The Khaite guide to launching the next great American sportswear brand

Getting a fashion brand off the ground isn’t easy.

For emerging designers, department stores are no longer holding up their end of the bargain, and current marketing expectations (read: a steady stream of social media content) are a constant stressor. Of course, there’s venture funding to alleviate modern growing pains, but it typically leads to becoming a slave to fast-paced growth.

Catherine Holstein, designer of Khaite, was well-versed in all that comes with launching a brand — and had decided to make a go of it anyway — when she met Vanessa Traina, executive creative director of holding company Assembled Brands. At the time, Holstein had a business plan in place and her first round of samples made, and was set to seek out funding. Within days, Traina and Assembled Brands’ CEO and chairman Adam Pritzker convinced her to do otherwise.

“As we all spoke, it felt like we had the same ideas and the same values around what we were trying to create,” Holstein said on a call, mid-fittings for her pre-fall collection. “I was just so pleased they wanted to meet and honored they wanted to partner.”

She was familiar with the other brands under Assembled Brands’ umbrella at the time, including curated lifestyle store The Line and “beautiful” Protagonist, a line of modernized classics designed by Calvin Klein alum Georgia Lazzaro. Now in its fourth year, Assembled Brand “powers” seven brands by managing key back-end functions like finance and accounting.

“We identify giant gaps in the industry, and then we fill them with services,” said Pritzker, joining Holstein on the call. “The idea is that, collectively, we can lower our costs increase our distribution and, most importantly, build enduring brands that have a precise and bold aesthetic.”

It makes sense that Khaite was an immediate draw for “AB.” Holstein was also filling a hole in the market: American sportswear made for “today’s woman,” on a full scale. (“A lot of people are focused on just one category,” she said.) The end result is made up of knit bodysuits, trench coat–inspired dresses and a handful of denim styles that have earned a cult following. As of June 2017, 4,000 pairs had been sold.

Now 18 months in, and three seasons into its wholesale business, Khaite has racked up a number of milestones: It’s now sold in 60 doors, including MatchesFashion, Net-a-Porter and Lane Crawford, as well as The Line, where it launched a shop-in-shop on Labor Day that has seen “a healthy business,” according to Holstein. It was worn by Anja Rubik for the cover of the latest issue of Self Service (“the Holy Grail”), plus has been spotted on celebrities from Selena Gomez to French “it” girl Caroline de Maigret. (The brand doesn’t reveal sales numbers.)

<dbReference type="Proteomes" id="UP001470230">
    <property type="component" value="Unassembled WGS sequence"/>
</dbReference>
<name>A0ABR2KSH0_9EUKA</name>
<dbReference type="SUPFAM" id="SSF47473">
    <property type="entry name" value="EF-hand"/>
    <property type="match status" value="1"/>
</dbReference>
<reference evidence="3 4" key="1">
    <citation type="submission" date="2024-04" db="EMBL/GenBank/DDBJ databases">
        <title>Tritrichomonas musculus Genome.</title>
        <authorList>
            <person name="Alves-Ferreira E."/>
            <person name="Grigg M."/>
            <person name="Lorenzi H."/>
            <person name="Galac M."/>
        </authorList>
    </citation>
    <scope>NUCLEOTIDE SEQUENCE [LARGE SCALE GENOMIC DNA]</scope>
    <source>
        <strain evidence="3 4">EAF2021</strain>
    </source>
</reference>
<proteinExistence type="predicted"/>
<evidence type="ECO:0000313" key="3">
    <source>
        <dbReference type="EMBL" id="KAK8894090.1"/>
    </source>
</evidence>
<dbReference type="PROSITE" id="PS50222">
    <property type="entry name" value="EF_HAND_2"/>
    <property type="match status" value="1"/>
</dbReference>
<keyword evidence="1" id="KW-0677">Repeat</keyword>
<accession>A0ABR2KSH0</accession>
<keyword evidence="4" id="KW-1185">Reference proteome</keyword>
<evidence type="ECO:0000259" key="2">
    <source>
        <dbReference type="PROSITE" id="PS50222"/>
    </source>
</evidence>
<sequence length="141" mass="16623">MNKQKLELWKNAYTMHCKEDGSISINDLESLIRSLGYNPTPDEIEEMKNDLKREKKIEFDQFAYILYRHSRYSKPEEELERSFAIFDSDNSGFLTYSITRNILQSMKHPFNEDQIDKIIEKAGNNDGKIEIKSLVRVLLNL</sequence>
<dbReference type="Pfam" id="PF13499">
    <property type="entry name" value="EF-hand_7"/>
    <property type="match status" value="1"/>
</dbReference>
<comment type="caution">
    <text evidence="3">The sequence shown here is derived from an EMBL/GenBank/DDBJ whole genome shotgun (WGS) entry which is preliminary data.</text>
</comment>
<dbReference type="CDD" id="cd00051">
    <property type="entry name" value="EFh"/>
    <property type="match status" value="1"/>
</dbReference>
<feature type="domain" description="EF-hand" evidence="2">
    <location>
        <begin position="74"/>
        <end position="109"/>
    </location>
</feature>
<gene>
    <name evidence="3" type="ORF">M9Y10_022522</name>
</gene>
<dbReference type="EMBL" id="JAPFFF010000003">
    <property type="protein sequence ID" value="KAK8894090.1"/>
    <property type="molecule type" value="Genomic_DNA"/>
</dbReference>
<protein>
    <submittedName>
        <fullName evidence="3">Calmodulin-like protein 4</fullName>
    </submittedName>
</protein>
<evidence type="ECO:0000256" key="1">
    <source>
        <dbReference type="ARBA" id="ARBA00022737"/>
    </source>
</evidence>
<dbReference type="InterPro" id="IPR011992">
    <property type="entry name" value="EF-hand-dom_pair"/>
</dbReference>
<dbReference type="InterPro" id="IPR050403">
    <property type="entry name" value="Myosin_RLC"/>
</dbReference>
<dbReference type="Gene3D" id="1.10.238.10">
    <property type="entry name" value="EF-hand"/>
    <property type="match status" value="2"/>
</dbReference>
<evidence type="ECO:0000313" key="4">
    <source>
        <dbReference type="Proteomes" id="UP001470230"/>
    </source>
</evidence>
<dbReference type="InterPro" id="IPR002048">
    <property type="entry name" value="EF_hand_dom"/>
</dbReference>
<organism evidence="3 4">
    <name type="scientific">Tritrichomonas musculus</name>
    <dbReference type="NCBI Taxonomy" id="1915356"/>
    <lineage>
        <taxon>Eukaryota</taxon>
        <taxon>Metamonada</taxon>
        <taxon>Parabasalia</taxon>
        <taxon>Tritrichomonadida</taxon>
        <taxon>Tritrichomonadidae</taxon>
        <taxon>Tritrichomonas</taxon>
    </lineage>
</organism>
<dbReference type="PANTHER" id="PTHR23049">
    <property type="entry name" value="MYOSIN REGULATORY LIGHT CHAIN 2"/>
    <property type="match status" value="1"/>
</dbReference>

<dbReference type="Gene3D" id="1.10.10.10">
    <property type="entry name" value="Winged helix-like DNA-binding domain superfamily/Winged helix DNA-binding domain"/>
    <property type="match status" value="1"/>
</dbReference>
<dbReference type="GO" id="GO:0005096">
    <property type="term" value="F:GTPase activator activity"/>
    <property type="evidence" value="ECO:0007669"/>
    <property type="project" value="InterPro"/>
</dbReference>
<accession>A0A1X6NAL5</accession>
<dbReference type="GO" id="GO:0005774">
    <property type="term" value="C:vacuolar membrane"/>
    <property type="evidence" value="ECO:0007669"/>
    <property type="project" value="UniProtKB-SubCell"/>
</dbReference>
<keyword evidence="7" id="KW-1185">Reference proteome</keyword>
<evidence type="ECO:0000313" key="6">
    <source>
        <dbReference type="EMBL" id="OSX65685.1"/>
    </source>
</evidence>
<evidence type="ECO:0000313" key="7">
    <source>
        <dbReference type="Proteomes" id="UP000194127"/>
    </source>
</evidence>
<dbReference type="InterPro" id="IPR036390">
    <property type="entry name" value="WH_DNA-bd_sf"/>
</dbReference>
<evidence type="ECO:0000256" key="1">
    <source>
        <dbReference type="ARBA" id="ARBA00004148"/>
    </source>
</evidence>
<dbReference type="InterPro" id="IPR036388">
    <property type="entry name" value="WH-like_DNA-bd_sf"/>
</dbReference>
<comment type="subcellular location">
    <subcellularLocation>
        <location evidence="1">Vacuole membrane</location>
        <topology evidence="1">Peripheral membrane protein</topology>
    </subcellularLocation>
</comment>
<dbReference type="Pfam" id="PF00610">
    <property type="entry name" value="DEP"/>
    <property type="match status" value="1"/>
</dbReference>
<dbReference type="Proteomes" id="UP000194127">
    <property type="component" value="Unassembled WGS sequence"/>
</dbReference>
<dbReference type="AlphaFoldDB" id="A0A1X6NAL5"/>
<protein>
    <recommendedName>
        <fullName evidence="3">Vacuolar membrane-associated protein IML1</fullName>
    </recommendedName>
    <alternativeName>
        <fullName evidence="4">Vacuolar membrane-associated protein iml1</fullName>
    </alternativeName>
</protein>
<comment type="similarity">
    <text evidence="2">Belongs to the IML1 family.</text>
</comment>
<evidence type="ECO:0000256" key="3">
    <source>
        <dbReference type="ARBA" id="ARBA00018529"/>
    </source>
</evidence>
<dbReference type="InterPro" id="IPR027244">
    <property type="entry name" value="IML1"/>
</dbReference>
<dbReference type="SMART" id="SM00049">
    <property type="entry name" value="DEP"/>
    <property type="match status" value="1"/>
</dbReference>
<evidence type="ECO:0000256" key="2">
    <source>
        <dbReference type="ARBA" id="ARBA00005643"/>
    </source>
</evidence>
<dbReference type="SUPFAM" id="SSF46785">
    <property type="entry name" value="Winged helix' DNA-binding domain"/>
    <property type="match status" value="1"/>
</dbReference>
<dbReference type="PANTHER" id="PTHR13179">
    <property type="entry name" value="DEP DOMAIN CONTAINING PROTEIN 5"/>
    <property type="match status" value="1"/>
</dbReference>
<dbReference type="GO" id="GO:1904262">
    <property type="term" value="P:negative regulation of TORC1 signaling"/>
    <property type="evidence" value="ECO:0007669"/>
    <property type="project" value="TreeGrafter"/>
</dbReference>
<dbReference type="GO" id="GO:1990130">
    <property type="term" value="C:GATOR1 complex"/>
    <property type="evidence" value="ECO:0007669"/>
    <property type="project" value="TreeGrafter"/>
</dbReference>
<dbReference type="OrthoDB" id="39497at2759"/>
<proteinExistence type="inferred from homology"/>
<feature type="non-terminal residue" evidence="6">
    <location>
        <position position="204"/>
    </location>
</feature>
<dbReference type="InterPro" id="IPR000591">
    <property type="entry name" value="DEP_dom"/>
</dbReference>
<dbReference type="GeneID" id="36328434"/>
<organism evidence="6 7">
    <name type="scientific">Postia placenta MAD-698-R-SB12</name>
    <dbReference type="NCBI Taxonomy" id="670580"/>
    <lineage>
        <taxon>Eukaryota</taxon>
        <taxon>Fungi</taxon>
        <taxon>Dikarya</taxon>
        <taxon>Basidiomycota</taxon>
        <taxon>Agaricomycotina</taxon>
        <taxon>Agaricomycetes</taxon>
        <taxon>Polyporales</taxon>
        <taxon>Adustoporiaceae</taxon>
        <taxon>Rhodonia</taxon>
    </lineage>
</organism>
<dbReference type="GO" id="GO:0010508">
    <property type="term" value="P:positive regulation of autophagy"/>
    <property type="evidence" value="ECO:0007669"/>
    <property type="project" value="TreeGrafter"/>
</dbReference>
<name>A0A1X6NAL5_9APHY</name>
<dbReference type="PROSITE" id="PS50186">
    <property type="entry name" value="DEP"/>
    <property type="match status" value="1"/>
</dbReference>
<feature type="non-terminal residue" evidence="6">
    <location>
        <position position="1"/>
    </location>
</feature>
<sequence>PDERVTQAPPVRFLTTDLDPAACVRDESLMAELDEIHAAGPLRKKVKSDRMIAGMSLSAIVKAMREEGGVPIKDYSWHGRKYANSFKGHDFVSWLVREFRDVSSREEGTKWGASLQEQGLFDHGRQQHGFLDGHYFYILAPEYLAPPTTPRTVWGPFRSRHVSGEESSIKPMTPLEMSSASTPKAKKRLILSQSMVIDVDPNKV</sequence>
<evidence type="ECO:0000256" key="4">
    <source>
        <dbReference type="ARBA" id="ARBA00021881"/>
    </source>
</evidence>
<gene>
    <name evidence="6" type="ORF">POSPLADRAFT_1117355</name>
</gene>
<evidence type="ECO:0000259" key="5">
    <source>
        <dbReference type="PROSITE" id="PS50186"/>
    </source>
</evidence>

Recently, Khaite’s denim was H&M just knocked off one of the denim styles — which took a year to perfect, according to Holstein — down to the hardware. Pritzker views it as another win: “We are a group of companies that prizes innovation and pushing things forward, and if we do our jobs, people will follow,” he said.

In short, it’s been an eventful ride, and it’s a testament to the “lofty goals” Holstein and Pritzker have put in place. While some scenarios could never have been forecasted — like earning great demand before styles went on sale, thanks to a few interest-fueling Instagram posts — many had been considered in the team’s regular planning sessions that hit on best- and worst-case scenarios.

“I think of Cate and I as ducks,” said Prittzker. “It might look like we’re gliding smoothly across the surface, but if you look underneath the water, you’ll see we’re working really hard to make this happen.”

look13A look from the Khaite spring 2018 collection

While Khaite is new, Holstein is no stranger to the fashion industry: At age 21, while still in Parsons, she launched a namesake label when a Barneys buyer placed an order on a collection that was essentially a school project. She wound up selling in 40 store locations, including Saks Fifth Avenue working as a “one-man show,” despite no business background.

After shutting its doors, she decided to experience “the other side of the spectrum” and applied at Gap, the only worldwide direct-to-consumer retailer at the time. “They asked me what department I wanted to be in,” she said. “I wasn’t expecting that, because I had always worked on everything.”

She wound up settling in knits, and eventually went on to design stints at brands including Vera Wang and J.Crew. Eventually, she decided she was ready to man the ship once again.

The support of Assembled Brands has proved crucial in making a go of it this time around: “If I was on my own, I couldn’t have met the demand,” said Holstein. “I have access to this finance team that’s planning and structuring the company, which I never could have afforded on my own. I have access to the AB Studio [Assembled Brands’ creative team], allowing me to book shoots with models I never would have been able to get. We have an abundance of resources.”

And other brands are chomping at the bit to take advantage of them. According to Pritzker, Assembled Brands has more demand for its services than it can currently serve, but it’s in no hurry to meet it. His growth strategy for Khaite mirrors that for AB:

“We want to grow over time. We would rather take a little bit of our potential growth off the table if it means ensuring the sustainability and strength of the brand.”

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